Examining the SoTL Evidence for PBL

Is PBL more effective than traditional didactic learning? In the field of speech-language pathology or audiology, there is limited SoTL evidence with which to answer this question, and available evidence from other disciplines is mixed. In general, the evidence suggests that students perceive PBL to be an effective learning approach (Mok, Whitehill, & Dodd, 2008), and they find it a motivating way to learn (e.g., Visconti, 2013). Other findings indicate that PBL promotes the development of leadership and teamwork skills (Kong, Qin, Zhou, Mou, & Gao, 2014), encourages self-directed learning, and stimulates enhanced interest in the subject matter of focus (Norman & Schmidt, 2000).

Although students enjoy PBL, we must ask whether PBL leads to improvements in actual student learning. Available evidence suggests that PBL leads to increased retention of knowledge over time (Norman & Schmidt, 2000); improved student performance on departmental final exams (Nargundkar, Samaddar, & Mukhopadhyay, 2014); improved performance on tests of deeper understanding and patient treatment skills (O’Brien, 2015); and more meaningful integration of theory and practice (Mok et al., 2008). Students also demonstrate higher performance on tasks requiring comprehension, application, analysis, and synthesis skills. As for overall critical thinking, evidence is sparse and inconclusive at this time (O’Brien, 2015). Intuitively, it seems that PBL acts as a positive influence on critical thinking, because it promotes the processes and applications of learning instead of the development of a factual knowledge base that can become outdated.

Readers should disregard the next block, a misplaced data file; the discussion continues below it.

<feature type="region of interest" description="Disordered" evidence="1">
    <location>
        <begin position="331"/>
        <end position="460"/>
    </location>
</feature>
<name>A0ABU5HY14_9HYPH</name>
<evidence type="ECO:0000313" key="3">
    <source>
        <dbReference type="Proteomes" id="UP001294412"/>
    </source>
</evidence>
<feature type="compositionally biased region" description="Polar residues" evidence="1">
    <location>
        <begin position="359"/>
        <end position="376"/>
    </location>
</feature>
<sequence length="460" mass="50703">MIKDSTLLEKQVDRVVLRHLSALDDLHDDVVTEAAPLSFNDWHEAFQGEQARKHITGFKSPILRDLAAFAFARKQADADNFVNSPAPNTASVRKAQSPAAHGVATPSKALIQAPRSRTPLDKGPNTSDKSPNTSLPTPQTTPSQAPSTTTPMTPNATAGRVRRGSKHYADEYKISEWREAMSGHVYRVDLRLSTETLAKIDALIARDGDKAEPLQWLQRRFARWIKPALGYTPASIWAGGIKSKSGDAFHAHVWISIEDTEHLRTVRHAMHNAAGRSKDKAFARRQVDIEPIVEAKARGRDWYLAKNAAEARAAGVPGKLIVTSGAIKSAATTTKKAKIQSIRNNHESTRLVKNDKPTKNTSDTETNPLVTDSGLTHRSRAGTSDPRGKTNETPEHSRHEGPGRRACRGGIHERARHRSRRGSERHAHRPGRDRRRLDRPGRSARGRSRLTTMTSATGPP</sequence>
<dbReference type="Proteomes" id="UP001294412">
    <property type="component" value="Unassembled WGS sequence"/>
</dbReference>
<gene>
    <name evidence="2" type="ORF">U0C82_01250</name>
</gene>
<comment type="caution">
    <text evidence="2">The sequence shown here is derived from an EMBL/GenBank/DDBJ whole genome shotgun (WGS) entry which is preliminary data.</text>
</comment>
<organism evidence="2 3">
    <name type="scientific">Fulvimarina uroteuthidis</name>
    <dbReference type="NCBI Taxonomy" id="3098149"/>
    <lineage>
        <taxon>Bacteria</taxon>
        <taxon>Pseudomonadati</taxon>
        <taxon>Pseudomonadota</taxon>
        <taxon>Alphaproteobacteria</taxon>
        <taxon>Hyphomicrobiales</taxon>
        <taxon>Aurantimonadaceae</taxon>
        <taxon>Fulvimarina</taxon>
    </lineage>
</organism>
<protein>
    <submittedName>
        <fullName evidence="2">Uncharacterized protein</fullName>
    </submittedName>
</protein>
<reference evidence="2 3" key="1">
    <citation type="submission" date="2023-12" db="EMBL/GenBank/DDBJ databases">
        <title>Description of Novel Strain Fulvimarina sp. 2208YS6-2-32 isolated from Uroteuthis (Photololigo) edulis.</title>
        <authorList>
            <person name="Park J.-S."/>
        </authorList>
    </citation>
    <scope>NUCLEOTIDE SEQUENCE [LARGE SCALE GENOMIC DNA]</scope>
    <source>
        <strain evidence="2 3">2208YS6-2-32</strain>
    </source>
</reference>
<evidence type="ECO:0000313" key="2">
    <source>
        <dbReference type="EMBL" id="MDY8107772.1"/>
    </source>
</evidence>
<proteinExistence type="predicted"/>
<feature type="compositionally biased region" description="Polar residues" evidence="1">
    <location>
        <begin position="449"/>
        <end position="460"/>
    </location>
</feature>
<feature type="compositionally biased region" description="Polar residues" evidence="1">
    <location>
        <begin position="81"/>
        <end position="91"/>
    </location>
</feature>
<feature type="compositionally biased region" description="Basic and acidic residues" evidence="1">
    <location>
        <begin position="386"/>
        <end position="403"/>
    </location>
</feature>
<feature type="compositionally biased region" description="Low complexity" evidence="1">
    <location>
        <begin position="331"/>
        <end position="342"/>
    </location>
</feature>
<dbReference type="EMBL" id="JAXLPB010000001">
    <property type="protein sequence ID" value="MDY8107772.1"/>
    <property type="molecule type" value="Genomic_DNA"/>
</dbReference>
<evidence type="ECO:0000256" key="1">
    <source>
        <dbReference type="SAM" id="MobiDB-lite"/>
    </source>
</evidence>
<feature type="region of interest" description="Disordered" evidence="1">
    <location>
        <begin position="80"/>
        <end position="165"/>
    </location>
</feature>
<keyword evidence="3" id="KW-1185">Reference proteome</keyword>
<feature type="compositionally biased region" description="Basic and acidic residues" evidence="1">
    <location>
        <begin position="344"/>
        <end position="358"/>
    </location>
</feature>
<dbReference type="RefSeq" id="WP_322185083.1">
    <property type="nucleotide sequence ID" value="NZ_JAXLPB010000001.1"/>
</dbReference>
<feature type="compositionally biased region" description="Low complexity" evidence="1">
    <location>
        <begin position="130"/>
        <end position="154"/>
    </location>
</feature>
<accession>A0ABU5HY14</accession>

PBL in the CSD classroom

PBL can be used to address a variety of clinical and/or theoretical topics in speech-language pathology or audiology. Here are just a few ways that PBL could be used in a CSD classroom.

  • In an introductory course: Students create promotional materials for families in the speech and hearing clinic on the most commonly occurring communication disorders.